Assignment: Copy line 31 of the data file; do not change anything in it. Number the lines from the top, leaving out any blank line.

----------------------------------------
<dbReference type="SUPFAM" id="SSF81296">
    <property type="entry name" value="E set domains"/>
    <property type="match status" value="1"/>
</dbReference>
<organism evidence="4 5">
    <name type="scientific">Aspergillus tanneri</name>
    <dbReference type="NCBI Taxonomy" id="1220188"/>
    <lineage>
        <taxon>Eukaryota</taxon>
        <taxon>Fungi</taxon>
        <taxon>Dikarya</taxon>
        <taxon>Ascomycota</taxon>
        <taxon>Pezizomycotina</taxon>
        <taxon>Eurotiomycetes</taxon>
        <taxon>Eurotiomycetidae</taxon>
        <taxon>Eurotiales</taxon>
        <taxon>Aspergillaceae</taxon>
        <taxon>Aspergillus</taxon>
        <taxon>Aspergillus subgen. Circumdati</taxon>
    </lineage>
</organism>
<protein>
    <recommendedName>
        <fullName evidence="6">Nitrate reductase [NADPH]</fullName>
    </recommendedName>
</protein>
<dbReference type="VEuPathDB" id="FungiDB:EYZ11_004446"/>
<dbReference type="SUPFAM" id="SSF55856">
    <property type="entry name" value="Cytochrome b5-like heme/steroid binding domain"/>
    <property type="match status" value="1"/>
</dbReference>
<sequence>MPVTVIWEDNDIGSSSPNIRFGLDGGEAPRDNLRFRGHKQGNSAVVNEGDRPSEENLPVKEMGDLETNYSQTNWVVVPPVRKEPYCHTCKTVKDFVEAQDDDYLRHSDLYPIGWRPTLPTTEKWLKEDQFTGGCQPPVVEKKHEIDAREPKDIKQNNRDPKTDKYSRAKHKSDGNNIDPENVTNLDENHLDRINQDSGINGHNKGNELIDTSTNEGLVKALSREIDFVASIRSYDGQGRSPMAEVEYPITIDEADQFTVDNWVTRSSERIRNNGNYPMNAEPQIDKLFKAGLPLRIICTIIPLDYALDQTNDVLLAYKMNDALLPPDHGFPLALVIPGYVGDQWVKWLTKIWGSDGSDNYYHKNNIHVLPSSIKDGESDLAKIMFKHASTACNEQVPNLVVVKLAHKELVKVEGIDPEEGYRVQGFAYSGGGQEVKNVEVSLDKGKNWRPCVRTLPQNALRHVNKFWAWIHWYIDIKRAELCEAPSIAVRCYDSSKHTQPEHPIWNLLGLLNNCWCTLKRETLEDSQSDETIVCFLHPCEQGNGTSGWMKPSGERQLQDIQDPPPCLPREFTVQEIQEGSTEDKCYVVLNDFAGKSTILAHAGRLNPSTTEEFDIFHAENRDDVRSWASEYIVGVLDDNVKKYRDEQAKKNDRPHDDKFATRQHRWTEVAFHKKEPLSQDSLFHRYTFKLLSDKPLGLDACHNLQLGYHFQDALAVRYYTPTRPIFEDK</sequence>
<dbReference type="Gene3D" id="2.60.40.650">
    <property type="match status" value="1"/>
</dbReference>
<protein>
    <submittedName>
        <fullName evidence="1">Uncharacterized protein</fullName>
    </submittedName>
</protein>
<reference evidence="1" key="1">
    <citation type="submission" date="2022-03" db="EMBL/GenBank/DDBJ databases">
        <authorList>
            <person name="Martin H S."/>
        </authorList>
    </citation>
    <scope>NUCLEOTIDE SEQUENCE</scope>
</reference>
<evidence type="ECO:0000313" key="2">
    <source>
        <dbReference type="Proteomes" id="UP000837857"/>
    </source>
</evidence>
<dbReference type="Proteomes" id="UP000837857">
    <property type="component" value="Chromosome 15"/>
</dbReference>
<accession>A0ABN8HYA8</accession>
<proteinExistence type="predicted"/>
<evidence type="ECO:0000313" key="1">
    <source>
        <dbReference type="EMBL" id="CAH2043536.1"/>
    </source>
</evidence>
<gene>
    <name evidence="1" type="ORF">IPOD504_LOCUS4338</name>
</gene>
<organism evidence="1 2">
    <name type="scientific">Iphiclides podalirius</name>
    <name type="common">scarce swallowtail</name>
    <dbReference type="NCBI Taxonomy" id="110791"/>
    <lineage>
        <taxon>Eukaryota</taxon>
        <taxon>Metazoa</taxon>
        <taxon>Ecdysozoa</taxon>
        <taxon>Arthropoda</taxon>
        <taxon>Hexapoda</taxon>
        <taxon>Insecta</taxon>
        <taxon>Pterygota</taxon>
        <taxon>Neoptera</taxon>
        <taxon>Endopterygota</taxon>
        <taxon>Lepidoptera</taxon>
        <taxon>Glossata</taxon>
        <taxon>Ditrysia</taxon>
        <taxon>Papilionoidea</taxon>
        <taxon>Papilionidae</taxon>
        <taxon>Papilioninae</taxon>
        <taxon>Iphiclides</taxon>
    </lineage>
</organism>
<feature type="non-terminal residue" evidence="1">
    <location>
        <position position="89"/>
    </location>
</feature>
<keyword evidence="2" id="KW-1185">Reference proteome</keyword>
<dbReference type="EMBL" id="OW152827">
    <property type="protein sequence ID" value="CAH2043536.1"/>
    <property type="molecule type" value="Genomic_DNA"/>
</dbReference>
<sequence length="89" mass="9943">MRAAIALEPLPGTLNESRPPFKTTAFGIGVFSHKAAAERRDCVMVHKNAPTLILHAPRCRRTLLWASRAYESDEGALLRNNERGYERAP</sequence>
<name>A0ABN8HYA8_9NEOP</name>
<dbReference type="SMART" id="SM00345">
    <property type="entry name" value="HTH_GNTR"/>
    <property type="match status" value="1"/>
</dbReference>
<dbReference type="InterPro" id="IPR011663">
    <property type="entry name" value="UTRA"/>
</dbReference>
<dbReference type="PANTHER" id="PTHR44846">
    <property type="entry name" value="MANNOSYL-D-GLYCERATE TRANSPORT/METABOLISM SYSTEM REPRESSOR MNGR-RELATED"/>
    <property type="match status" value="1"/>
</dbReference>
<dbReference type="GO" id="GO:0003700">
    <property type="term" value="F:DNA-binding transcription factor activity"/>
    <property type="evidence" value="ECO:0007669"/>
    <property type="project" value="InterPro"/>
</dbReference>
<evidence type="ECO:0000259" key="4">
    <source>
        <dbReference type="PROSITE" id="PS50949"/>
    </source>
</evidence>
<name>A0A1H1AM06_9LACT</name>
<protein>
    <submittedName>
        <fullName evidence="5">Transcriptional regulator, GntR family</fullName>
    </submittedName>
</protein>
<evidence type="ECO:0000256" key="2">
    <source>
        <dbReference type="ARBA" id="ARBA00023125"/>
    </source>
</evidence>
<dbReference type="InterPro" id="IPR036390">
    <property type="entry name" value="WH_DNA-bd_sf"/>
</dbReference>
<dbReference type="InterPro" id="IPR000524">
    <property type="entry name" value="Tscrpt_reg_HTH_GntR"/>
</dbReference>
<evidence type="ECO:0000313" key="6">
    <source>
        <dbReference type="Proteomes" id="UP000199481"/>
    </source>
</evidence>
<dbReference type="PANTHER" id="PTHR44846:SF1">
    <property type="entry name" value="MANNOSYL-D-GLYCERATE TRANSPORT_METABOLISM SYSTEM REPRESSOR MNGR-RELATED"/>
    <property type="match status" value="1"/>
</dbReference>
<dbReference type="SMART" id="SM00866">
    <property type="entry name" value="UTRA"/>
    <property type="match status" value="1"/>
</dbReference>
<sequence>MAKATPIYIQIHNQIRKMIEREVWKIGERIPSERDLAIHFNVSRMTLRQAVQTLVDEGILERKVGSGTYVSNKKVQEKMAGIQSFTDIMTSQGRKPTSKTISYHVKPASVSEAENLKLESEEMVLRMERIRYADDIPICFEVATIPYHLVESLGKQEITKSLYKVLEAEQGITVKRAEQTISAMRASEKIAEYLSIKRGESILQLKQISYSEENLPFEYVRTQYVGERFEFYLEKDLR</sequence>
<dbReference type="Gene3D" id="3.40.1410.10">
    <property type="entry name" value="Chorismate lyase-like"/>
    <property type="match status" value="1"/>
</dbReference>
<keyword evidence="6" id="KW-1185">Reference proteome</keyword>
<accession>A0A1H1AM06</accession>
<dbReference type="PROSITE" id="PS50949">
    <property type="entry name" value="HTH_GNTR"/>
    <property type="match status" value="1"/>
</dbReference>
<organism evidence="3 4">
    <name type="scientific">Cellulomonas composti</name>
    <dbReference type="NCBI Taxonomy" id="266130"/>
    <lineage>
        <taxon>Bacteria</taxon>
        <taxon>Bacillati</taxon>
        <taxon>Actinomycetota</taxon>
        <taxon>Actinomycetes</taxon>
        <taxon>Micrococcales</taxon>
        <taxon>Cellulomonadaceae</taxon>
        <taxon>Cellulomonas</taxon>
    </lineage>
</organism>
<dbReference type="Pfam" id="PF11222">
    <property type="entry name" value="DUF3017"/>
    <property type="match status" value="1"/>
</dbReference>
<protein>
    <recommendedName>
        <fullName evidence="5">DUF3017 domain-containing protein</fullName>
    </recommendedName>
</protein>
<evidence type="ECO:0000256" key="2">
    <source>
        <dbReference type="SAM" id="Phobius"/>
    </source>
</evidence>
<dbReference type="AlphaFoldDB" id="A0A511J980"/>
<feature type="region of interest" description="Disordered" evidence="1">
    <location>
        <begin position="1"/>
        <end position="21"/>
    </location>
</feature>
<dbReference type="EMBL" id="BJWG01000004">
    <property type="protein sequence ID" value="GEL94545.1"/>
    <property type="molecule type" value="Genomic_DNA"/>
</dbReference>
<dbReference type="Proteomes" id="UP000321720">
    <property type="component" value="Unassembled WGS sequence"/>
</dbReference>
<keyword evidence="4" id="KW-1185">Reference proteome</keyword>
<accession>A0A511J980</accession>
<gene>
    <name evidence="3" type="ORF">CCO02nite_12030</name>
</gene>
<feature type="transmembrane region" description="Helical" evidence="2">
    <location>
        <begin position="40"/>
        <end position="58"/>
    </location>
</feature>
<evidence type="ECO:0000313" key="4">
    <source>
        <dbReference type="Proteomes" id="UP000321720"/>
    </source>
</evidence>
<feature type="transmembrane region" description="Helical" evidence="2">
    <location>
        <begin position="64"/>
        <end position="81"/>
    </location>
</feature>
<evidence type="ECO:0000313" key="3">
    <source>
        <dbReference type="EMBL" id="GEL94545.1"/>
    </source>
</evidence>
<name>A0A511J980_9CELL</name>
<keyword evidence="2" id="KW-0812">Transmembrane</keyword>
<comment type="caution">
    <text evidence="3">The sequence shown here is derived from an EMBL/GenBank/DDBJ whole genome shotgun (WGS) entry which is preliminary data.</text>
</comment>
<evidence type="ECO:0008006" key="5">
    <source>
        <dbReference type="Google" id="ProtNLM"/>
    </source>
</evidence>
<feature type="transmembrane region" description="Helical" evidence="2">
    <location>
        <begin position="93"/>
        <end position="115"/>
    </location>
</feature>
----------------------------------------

</dbReference>